This spring I went to Weimar. It’s a good weekend outing from Berlin, about three hours by train, and it’s lovely in May. The park on the Ilm, in particular, is splendid, with views and points of interest coming in and out of sight just as Goethe had intended. His country house, where he lived during his early years in Weimar and where he still retreated from official business during his later years, is on the opposite side of the park from the city (and the ducal court, in his day). It’s a modest affair, quite in contrast to his town house, which features a courtyard that carriages could drive in and out of, and an entrance stairway designed to impress visitors to the statesman, scientist, and writer. Schiller’s house was on the edge of town when he lived there, but is on the main pedestrian street now. It has been handsomely preserved and gave me a sense of both his family life and how he wrote.
Although I have a degree in German literature, I never took a class that focused on Goethe or Schiller. The university is small, the German faculty smaller still, and that class was only offered periodically. The only time it was taught when I was sufficiently proficient in the language was while I was abroad on an exchange program. (On the other hand, one of the final hurdles for the degree is a comprehensive exam on anything the faculty in your major thinks you ought to know about the subject, so I did read Faust, Werther, and familiarized myself with much of the rest.) It was nice to partly close this odd gap in my education by visiting the places where both men had lived and worked. While I was at Schiller’s house, I also picked up several of his plays, in the handy yellow Reclam editions that anyone who has studied German literature will instantly recognize.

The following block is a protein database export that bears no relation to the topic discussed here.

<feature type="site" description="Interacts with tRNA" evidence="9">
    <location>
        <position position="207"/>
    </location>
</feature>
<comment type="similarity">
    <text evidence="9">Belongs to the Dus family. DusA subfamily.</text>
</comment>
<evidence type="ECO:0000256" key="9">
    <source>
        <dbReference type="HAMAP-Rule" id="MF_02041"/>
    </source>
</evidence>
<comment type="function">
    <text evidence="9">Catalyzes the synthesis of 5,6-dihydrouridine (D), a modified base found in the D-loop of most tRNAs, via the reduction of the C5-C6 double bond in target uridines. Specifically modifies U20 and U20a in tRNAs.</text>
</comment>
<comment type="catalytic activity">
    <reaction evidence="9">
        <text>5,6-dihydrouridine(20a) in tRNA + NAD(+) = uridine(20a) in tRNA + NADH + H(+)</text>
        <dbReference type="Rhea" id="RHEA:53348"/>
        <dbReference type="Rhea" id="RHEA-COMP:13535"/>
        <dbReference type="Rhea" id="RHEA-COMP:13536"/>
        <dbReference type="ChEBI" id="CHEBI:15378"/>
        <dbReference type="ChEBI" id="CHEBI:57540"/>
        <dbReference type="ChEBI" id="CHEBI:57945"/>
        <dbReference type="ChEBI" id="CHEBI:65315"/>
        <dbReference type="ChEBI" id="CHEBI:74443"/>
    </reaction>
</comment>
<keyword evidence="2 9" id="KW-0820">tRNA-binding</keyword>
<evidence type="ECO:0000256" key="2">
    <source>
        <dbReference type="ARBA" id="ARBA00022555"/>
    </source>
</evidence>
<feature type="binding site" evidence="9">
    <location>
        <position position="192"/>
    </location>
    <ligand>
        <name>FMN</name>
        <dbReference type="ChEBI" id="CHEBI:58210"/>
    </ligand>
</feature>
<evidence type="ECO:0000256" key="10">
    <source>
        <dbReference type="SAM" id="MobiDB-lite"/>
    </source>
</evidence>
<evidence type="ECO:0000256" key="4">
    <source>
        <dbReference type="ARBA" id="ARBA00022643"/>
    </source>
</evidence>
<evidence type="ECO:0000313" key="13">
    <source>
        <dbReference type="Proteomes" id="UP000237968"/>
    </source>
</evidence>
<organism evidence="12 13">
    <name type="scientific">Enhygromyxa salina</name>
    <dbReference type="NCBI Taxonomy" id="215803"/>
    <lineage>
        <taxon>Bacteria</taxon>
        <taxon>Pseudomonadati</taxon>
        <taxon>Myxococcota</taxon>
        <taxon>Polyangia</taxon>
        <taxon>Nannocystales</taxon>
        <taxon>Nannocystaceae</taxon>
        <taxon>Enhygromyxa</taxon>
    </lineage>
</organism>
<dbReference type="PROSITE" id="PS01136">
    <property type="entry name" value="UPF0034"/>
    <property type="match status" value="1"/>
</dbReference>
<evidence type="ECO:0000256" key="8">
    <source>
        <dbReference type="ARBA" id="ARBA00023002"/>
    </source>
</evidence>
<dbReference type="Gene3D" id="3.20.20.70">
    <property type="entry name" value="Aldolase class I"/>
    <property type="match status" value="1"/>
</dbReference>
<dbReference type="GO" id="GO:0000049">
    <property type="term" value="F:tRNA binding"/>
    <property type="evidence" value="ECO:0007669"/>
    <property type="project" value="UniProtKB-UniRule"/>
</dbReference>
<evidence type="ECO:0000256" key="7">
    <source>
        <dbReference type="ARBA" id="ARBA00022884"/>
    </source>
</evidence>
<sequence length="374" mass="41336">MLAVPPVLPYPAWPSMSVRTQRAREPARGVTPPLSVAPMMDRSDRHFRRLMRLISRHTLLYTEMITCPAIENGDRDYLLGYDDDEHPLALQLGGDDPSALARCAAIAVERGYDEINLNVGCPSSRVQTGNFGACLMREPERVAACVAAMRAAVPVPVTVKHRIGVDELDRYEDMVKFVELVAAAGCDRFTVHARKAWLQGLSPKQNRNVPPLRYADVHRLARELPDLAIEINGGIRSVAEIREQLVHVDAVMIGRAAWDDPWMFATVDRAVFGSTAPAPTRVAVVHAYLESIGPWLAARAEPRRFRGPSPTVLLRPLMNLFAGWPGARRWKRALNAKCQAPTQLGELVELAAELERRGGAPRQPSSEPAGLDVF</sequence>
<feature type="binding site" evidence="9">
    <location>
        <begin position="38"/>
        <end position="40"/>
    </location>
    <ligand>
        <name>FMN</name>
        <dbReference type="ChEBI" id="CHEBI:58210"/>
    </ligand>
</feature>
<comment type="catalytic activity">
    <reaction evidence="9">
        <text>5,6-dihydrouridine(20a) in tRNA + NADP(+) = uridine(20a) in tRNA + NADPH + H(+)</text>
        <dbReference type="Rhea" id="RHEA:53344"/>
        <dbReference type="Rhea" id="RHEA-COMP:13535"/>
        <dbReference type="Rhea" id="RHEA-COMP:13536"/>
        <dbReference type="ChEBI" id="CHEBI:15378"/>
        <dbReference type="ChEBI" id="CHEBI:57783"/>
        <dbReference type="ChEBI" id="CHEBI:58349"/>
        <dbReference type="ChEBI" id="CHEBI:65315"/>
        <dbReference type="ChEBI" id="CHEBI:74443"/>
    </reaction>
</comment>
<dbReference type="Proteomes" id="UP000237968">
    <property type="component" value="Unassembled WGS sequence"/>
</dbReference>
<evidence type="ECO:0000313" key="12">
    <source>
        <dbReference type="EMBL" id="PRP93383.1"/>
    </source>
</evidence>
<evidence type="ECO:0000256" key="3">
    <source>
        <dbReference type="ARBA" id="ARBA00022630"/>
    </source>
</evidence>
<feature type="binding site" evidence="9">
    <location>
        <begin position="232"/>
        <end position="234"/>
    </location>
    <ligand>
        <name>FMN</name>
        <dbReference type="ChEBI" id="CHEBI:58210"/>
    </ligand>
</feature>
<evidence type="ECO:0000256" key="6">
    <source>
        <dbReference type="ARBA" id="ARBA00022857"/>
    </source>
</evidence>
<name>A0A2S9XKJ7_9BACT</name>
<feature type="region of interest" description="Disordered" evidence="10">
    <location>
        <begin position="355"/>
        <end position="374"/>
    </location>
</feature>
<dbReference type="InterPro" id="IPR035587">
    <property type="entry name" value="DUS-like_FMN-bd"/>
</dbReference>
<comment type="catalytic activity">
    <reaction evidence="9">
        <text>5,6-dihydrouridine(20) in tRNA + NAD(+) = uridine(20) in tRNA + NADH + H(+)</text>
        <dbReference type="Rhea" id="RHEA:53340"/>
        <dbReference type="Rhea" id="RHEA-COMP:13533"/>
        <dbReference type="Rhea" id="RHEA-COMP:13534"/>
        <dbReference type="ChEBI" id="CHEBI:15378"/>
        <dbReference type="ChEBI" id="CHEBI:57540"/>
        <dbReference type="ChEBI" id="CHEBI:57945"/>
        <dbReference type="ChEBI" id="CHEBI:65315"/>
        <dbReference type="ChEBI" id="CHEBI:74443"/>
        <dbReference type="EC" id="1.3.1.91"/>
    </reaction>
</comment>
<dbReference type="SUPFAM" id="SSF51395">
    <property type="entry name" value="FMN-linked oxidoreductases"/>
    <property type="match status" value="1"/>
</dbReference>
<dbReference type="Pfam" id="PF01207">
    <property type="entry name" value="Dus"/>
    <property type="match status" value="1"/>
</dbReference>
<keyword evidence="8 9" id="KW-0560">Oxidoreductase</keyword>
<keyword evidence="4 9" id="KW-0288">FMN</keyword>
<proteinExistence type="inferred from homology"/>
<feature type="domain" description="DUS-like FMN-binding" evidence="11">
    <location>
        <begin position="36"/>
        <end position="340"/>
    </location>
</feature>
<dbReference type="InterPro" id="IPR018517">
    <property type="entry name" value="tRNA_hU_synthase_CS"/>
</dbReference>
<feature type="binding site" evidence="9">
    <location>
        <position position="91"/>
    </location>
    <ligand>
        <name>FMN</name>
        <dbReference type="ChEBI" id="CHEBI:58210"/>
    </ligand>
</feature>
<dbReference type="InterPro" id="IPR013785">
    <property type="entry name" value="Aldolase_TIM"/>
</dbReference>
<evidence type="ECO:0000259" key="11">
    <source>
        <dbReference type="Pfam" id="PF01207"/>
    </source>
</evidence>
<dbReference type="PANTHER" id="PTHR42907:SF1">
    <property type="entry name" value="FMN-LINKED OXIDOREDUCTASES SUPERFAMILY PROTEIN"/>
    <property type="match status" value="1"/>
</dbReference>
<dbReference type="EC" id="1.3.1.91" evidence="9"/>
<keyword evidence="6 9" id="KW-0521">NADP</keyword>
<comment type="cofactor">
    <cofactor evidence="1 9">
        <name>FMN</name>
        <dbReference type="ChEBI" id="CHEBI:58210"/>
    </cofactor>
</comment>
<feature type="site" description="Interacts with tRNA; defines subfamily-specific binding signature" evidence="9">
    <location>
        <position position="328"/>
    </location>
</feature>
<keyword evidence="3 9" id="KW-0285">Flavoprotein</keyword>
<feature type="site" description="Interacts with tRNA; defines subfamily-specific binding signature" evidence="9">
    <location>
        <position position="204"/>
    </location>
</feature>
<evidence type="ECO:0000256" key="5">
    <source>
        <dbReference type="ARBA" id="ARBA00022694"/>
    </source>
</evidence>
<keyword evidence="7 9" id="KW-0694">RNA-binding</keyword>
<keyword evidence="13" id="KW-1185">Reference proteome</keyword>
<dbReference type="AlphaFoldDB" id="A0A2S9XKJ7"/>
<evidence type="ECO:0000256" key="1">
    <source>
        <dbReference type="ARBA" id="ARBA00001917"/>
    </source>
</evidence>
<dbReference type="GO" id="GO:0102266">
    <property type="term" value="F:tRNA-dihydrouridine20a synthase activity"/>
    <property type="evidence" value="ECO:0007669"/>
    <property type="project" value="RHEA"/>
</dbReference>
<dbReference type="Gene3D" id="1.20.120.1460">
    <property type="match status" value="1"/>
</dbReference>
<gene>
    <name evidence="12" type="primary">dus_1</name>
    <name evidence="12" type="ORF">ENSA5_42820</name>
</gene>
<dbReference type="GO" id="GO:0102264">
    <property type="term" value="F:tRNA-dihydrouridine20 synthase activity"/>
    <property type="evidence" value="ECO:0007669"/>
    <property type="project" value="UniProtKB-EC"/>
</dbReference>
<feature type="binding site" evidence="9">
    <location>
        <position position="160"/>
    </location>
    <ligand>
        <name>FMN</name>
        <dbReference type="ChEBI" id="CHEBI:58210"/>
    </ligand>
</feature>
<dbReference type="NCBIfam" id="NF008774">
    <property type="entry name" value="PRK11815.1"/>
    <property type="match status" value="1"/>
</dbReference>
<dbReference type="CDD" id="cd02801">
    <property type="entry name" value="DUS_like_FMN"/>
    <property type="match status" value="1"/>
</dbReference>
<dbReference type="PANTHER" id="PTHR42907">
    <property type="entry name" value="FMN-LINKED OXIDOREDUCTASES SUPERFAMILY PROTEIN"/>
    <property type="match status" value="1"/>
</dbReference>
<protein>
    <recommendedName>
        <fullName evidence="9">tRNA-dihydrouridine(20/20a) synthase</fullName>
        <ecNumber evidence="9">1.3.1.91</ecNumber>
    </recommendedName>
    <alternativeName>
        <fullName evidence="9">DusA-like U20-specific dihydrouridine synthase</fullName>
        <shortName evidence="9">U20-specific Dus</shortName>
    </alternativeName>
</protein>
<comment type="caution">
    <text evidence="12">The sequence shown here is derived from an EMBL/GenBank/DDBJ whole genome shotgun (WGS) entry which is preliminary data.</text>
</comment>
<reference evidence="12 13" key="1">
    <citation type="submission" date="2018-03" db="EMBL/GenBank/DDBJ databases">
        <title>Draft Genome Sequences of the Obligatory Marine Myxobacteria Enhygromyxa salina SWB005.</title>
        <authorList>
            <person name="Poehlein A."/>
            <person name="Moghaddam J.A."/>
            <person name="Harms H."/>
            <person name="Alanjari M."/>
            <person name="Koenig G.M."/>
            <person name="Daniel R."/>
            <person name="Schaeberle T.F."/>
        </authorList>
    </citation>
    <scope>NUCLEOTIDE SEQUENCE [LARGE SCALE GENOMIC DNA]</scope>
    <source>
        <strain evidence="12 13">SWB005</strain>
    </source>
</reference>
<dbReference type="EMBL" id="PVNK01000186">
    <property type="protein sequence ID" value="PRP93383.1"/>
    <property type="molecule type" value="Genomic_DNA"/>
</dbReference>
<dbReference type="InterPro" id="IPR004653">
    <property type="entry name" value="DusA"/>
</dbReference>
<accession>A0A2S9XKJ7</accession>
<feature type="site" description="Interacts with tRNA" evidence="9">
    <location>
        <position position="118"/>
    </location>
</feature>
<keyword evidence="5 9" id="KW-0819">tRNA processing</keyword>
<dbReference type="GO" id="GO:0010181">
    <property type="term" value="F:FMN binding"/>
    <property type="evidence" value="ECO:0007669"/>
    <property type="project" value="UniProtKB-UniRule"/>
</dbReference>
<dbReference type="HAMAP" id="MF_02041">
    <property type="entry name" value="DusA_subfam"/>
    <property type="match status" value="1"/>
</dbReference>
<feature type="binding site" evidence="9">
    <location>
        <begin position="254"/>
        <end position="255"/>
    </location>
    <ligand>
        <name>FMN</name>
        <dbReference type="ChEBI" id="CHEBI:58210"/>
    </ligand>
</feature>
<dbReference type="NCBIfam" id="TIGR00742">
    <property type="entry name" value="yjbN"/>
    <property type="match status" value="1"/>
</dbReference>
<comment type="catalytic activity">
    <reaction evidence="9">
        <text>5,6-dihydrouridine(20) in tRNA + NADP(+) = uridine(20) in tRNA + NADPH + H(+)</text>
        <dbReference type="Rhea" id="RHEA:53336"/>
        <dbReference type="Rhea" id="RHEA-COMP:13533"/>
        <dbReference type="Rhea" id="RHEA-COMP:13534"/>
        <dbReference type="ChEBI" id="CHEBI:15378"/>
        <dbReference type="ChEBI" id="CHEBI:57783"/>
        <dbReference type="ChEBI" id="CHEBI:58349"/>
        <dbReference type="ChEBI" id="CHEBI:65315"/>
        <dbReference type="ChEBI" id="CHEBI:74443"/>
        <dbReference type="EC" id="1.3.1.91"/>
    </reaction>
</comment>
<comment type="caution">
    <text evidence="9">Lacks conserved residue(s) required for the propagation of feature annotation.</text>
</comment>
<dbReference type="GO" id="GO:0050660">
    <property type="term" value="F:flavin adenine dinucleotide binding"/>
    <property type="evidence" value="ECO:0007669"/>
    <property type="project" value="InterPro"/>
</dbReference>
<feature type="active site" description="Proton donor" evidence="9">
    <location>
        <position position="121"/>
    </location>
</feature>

Schiller wrote Die Räuber (The Robbers) as a very young man, and it was published in 1781, when he was 22. The five-act play follows the fortunes of the ruling family in a fictional small German state. The elder son, Karl, has been away from the court, while the younger has stayed with his aging father. Franz, the younger, plots to have his father disinherit his brother, playing up tales of Karl’s waywardness and deliberately distressing their father. Karl hears that he has been cut off, and decides to show his father and the world what an outlaw career could really be like. He builds up a band of robbers in the Bohemian forest, and they become notorious throughout the land. Karl himself tries to be something of a Robin Hood, but his underlings compete to see who can commit the worst atrocities. Franz tries to bring about his father’s death (without resorting to outright murder) so that he can rule their land with an iron hand.
It’s all very melodramatic, and indeed, Schiller is one of the fathers of European melodrama. The play was a sensation at the time — eight years before the French Revolution — for its anarchy, its comments on the nobility, on religion, on morality, on evil, and many other subjects. The characters are violent and heedless, on and off stage. There is a good priest, who tries to get Karl to surrender his band and repent, but the robbers send him packing. For good measure, they escape from the forces of law and order, killing them (off-stage, in this case) in huge numbers.
The Robbers is not subtle. For a modern reader, accustomed to characters who show their feelings and intentions rather than declaim them from center-stage, it can be a bit off-putting. No wonder Verdi adapted the play into an opera. Wikipedia tells me that there are two recent translations into English, one that leans toward imitation of the original language, and one that leans toward adapting archaic idioms into contemporary language. Both are legitimate approaches to translating a play, but I have not read either. Next up from Schiller are two volumes of plays about Wallenstein, a general in the Thirty Years War.